New Gas Producer Shows Up Well on Demonstration
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ASUCCESSFUL demonstration of the B.V.P. producer-gas plant— made by British Vehicle Producer Gas, Ltd.—fitted on a Bedford 2-ton longwheelbase lorry was staged in Yorkshire on December 15 by W. E. Trickey (Leeds), Ltd., Mill Street, Leeds, B.V.P. distributor for Leeds and district. Carrying a 3-ton load, the lorry made 11 test runs, aggregating over 100 miles, without a hitch.
An immediate outcome of the demonstration was, we learn, the placing of several orders for B.V.P. plants by buyers among those present. Mr. W. E. Trickey informed a representative of The Commercial Motor that deliveries of B.V.P. plants—which are made at Rotherham—were beginning immediately. " As a matter of fact," he added, " we have already fitted the plant to several vehicles—a Morris-Commercial, a Bedford, an
£30 Albion and a Commer. In addition to distributing and fitting B.V.P. plants, we are also supplying to users the special B.V.P. coke fuel for the operation of the apparatus."
The route for the test runs from Leeds covered just over 10 miles, including the out and home journeys, and one feature of it was Tingley Hill, a medium gradient on the LeedsDewsbury main road. Visitors who went with the vehicle commented on the smallness of the loss of power, as compared with running on petrol.
With its compression ratio increased to about eight to one in the conversion to producer gas, the Bedford generally kept up to the maximum permitted speed of 30 m.p.h., and it climbed most of the hill in second gear; a change into third gear being made before the top was reached. The descents of the acclivity showed that after coasting down the slope it was necessary to accelerate when near the bottom, in order to generate gas in preparation for running on the level. Those who attended the demonstration could not fail to be favourably impressed with the smoothness and regularity of the vehicle's performance.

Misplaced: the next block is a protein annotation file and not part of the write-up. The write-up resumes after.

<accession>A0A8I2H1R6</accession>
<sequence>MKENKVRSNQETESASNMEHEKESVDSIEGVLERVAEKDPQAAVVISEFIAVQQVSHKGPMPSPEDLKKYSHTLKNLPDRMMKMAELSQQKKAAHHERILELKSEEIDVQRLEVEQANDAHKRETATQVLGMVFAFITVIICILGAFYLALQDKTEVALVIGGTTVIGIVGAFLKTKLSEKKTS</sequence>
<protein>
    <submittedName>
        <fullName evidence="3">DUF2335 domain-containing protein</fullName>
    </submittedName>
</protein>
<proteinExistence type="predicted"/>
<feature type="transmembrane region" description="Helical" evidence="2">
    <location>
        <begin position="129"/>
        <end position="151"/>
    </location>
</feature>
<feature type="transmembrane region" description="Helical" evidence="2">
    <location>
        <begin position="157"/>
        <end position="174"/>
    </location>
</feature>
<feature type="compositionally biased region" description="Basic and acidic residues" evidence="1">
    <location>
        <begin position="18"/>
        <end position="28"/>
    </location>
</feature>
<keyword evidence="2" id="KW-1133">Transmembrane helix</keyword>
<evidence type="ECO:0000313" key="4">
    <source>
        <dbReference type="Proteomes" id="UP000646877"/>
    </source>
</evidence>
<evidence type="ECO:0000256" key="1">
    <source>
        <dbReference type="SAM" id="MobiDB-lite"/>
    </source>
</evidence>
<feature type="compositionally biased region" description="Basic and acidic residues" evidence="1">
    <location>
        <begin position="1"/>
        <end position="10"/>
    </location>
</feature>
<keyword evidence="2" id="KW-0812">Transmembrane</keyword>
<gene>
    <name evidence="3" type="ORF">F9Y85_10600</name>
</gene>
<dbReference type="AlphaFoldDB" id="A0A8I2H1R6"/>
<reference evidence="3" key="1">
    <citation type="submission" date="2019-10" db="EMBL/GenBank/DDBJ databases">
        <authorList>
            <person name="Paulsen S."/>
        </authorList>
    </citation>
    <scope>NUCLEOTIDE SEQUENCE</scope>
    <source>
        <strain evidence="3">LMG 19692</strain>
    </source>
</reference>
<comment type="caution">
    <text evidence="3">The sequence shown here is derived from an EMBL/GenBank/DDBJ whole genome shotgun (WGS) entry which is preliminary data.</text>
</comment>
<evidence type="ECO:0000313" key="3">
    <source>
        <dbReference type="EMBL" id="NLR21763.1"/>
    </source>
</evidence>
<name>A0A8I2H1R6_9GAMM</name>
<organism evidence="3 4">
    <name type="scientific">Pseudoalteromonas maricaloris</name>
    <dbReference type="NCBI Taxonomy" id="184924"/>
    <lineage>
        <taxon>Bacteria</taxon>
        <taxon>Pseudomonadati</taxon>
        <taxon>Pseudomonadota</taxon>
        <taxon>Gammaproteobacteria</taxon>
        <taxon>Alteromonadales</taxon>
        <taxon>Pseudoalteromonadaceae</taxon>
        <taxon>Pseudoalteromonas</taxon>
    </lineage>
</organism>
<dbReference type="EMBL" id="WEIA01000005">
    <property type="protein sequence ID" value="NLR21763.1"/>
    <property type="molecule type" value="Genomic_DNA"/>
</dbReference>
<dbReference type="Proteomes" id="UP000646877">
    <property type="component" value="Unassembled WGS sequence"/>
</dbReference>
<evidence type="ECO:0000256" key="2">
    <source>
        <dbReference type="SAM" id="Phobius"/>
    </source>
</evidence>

At the start from cold for the day's first journey, it was possible to switch the 27 h.p. engine from petrol to producer gas after exactly two and a half minutes. On this occasion an acetylene torch was used for lighting the fire, but it was pointed out that a paraffin-soaked rag on a piece of wire is quite efficacious for this purpose.
By invitation, there was an attendance of nearly • 100 people, including operators, traders, and representatives of insurance and hire-purchase companies.